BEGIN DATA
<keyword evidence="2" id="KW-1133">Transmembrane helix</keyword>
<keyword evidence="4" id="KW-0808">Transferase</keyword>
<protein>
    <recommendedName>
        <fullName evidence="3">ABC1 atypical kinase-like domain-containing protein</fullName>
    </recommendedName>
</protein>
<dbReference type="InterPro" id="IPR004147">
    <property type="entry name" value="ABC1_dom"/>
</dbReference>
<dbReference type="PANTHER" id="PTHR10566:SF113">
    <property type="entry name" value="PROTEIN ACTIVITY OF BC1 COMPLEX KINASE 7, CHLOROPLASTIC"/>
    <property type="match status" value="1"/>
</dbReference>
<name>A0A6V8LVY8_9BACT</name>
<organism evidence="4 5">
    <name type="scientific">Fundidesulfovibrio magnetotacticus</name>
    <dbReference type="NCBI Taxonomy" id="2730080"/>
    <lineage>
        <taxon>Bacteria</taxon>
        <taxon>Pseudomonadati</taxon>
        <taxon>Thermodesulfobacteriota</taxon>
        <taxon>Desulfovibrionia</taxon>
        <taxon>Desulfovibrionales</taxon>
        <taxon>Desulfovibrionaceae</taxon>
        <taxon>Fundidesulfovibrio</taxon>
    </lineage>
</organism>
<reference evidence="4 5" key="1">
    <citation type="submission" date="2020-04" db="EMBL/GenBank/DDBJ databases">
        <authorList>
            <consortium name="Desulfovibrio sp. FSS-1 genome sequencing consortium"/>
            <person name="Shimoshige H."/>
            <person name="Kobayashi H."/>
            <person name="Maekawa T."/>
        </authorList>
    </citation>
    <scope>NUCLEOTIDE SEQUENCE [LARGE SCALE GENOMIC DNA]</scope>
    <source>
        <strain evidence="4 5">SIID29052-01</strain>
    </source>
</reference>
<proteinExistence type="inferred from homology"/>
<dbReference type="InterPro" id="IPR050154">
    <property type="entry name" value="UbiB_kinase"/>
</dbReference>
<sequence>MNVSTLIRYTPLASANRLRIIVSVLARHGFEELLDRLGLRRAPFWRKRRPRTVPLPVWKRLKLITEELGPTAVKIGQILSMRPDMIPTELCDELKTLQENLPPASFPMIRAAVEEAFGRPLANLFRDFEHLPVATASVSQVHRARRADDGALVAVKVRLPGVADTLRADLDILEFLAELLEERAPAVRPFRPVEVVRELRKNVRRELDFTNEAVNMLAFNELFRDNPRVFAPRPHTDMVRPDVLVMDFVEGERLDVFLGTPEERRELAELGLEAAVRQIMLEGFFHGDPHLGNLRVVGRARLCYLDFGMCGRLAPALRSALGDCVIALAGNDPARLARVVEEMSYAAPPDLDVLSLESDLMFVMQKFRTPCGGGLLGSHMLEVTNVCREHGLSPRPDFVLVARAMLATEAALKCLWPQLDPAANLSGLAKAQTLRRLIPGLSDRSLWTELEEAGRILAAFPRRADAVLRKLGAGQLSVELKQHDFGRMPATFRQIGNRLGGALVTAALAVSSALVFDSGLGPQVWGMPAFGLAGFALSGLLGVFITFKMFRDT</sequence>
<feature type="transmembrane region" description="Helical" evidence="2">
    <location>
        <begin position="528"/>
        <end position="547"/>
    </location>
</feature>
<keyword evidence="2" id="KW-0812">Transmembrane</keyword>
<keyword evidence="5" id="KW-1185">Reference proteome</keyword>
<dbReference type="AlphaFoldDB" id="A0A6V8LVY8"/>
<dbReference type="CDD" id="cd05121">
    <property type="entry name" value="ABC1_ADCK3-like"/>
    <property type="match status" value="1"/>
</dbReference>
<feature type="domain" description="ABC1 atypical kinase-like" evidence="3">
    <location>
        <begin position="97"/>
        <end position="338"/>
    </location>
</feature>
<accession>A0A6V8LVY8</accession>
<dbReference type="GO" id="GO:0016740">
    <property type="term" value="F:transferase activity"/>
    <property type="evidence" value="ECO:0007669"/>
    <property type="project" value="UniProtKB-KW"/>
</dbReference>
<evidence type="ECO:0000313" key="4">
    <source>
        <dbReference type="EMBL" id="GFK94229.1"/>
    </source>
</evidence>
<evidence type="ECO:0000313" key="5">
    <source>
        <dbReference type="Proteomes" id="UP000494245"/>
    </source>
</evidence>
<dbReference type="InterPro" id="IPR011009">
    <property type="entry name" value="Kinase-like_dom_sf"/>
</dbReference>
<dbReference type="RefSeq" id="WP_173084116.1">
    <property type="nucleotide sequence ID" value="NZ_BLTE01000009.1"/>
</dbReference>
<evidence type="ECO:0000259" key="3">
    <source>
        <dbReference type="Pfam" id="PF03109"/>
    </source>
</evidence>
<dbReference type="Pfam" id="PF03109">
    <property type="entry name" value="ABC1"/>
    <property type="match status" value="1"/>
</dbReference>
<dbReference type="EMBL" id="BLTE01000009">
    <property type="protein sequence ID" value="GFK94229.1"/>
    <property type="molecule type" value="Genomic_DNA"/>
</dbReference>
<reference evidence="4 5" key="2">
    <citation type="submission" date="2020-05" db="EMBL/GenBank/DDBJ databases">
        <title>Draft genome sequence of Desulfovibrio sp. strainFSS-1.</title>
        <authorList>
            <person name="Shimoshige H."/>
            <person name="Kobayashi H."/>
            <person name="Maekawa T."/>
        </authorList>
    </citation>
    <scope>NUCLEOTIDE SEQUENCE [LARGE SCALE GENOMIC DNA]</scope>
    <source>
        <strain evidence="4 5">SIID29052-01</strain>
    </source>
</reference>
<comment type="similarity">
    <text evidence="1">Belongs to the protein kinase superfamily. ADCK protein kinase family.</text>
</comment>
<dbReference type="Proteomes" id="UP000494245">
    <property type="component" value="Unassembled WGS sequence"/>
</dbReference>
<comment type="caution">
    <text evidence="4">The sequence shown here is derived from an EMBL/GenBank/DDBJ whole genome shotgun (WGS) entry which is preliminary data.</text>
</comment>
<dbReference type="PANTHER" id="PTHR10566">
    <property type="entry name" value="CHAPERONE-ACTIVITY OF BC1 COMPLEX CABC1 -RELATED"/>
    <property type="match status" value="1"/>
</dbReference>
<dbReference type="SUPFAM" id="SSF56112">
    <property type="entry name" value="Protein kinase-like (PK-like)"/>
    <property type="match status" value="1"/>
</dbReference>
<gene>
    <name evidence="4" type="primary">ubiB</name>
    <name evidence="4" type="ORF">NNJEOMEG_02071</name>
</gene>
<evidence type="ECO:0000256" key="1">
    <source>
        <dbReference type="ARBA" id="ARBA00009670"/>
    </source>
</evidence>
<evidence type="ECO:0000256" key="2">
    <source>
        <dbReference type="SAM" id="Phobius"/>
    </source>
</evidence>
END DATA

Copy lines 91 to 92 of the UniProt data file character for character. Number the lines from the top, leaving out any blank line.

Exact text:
        <dbReference type="Pfam" id="PF03109"/>
    </source>